In the concept of radioactive waste disposal developed in the UK, OPC blended with pulverised fuel ash or ground granulated blastfurnace slag is being considered for encapsulation of waste forms, as a material for backfilling and sealing a repository, and for concrete in repository construction.
This paper describes a laboratory study of the long term durability of such cements in contact with sulphate-bearing ground water under accelerated exposure conditions. Mineralogical analysis of the cements over the exposure period, carried out with the aid of scanning electron microscope observations and x-ray diffraction studies, provides an indication of the stability of cementitious phases exposed to an aggressive environment.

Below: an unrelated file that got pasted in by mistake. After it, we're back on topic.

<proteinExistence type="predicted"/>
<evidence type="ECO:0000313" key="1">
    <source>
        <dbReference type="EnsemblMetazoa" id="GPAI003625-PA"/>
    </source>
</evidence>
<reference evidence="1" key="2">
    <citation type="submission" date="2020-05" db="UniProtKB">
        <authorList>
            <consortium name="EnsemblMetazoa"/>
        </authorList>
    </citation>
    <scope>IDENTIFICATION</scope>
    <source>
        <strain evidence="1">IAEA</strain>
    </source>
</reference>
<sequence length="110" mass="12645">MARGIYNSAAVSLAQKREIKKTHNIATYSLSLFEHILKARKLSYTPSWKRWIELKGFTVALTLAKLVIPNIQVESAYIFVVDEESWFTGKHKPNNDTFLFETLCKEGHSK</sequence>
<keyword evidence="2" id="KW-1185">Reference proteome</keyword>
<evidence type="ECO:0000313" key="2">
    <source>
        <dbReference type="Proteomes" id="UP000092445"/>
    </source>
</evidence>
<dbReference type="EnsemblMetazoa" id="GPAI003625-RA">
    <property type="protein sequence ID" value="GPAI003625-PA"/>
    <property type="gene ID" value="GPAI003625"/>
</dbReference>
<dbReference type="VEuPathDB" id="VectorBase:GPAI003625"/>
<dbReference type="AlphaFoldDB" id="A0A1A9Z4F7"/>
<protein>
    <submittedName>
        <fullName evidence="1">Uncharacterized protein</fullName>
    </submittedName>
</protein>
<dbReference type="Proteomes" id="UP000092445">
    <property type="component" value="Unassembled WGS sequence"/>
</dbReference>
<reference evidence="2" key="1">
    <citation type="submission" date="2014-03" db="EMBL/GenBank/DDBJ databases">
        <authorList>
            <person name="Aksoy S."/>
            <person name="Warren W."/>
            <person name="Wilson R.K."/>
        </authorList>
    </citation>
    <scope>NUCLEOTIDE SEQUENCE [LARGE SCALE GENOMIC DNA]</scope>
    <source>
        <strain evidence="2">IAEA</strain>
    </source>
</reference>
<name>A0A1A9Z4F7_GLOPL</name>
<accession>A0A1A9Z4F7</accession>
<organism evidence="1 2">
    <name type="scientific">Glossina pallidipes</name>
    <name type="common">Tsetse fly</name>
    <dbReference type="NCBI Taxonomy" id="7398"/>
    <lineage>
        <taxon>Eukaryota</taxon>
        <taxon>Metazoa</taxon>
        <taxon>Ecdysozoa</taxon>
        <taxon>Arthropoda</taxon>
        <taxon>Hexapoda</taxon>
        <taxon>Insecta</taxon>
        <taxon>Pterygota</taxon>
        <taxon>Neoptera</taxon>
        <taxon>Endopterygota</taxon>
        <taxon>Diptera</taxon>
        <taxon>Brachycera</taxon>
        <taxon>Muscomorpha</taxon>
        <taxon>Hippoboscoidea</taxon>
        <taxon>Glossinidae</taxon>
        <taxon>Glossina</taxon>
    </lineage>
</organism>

It is shown that for intact cement blocks there is minimal interaction between cement and sulphate-bearing ground water. Sulphate minerals produced by the reaction are accommodated in voids in the cement with no adverse effect on the cement structure. However, crystallisation of C-S-H and sulphate minerals along cracks in hardened cement specimens causes expansion of fracture surfaces resulting in a more accessible route for ground water intrusion and radionucleide migration.
The reaction of cement with ground water is greatly accelerated by the use of powdered material. Ettringite formed in the reaction is found to be unstable under these conditions. The mineralogical assemblage after exposure for 1 year is calcite, hydrotalcite, C-S-H and quartz.